Dinner With Friends: Theater Review

Dinner With Friends -- H 2014
This expertly staged and acted Off-Broadway revival fully mines the play's subtle depths

Donald Margulies' Pulitzer Prize-winning play explores the complexities of marriage and friendship.

The complexities of marriage and friendship are dissected with wit and intelligence in Dinner with Friends, Donald Margulies' Pulitzer Prize-winning 1998 play being given an Off-Broadway revival by the Roundabout Theatre Company. Director Pam MacKinnon’s (Clybourne Park, Who's Afraid of Virginia Woolf?) sensitive production fully mines the work's subtle depths while serving as a strong showcase for its quartet of veteran New York stage performers.

The play, which was made into a 2001 HBO movie directed by Norman Jewison, concerns the relationship between two married couples: food writers Gabe (Jeremy Shamos) and Karen (Marin Hinkle, of Two and a Half Men), whose apparent domestic bliss is signaled by their easy camaraderie as they prepare gourmet meals; and artist Beth (Heather Burns) and hotshot lawyer Tom (Darren Pettie) whose marriage, as we learn via Beth's tearful confession during dinner with her old friends, is breaking up. It seems that Tom, who travels frequently for work, is leaving her for a travel agent.

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The next scene takes place later that night in Tom and Beth's bedroom, where she's surprised by his unexpectedly showing up, his planned flight to Washington, D.C. derailed by the winter weather. Aghast to learn that she's sprung the news about their marriage to their friends without him -- "You prejudiced my case," he argues in lawyerly fashion -- he demands to know the details of the encounter, including the exact nature of the dinner fare. The resulting heated argument ends with the pair clinched in a passionate embrace.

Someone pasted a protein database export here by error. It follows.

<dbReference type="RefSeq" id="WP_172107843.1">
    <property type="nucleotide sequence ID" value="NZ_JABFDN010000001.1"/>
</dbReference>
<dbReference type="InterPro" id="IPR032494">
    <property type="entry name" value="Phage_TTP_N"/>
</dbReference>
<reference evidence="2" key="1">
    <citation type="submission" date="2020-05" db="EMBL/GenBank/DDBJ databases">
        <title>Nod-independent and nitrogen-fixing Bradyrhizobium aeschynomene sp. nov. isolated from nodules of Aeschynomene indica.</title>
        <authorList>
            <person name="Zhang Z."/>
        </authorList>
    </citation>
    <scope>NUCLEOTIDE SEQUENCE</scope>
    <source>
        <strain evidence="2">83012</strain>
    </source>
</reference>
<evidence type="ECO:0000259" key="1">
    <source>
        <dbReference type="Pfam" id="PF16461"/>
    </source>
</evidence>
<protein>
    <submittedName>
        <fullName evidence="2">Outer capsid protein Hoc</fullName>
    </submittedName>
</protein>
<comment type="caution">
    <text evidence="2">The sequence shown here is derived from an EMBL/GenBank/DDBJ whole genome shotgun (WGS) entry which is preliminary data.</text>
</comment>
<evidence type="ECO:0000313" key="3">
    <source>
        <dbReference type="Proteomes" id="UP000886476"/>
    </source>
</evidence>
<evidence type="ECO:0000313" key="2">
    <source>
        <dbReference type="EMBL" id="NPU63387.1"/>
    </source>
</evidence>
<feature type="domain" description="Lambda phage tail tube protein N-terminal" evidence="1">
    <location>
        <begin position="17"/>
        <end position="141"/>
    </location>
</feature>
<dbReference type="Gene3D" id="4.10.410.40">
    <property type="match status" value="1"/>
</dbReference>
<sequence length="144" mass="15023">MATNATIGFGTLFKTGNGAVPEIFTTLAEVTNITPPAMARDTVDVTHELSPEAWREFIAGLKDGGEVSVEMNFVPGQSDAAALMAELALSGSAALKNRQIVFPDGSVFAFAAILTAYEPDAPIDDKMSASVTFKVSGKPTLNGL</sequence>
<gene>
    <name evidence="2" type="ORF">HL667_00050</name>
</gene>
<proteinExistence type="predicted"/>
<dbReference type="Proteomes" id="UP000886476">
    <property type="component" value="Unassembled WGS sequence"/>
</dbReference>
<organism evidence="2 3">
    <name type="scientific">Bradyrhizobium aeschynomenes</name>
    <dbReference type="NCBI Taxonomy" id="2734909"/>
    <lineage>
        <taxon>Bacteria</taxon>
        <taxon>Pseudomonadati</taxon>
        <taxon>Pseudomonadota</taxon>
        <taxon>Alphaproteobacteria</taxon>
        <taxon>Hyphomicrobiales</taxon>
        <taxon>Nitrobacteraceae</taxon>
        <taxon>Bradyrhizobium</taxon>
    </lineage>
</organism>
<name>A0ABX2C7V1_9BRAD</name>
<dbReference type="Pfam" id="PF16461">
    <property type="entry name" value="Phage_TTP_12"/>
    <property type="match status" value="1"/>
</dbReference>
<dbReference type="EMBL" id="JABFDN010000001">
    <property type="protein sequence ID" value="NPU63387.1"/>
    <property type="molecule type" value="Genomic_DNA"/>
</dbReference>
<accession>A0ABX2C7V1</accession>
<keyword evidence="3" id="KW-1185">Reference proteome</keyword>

Shortly thereafter Tom shows up, again unexpectedly, at Gabe and Karen's house, where he tries to deliver his side of the story. Gabe greets him warmly if warily, quickly preparing him a leftovers dinner, while Karen treats him with undisguised hostility. Gabe is flabbergasted upon hearing of the couple's just-finished romantic encounter, considering their situation. "Rage can be a potent aphrodisiac," Tom informs him.

Act 2, depicting Tom and Beth's initial meeting, begins with a flashback set twelve years earlier at Gabe and Karen's summer home in Martha's Vineyard to which they have each been invited for the weekend. Despite their vastly different temperaments -- she's a flighty bohemian, while he's sardonic and cynical, it quickly becomes evident that there's a romantic spark between them.

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The action shifts back to the present, with Beth informing a dubious Karen that she has quickly rebounded, falling in love with and getting engaged to an old friend. Tom in turn rhapsodizes to Gabe about his blissful new life, explaining that he was never meant for marriage and children. This all causes Gabe and Karen to quietly reassess their relationship, culminating in a ruminative late night bedroom encounter that is at once tender and disturbing.

While none of the play's characters are particularly likeable, they're drawn with an intriguing psychological complexity that feels quietly real and is fully exploited by the expert ensemble. Margulies depicts the vagaries of spousal relationships with humor and pathos in an insightful manner that will undoubtedly spur meaningful conversations between couples upon returning home.

Venue: Laura Pels Theatre, New York (runs through April 13)

Cast: Heather Burns, Marin Hinkle, Darren Pettie, Jeremy Shamos

Playwright: Donald Margulies

Director: Pam MacKinnon

Set designer: Allen Moyer

Costume designer: Ilona Somagyi

Lighting designer: Jane Cox

Original music and sound designer: Josh Schmidt

Presented by the Roundabout Theatre Company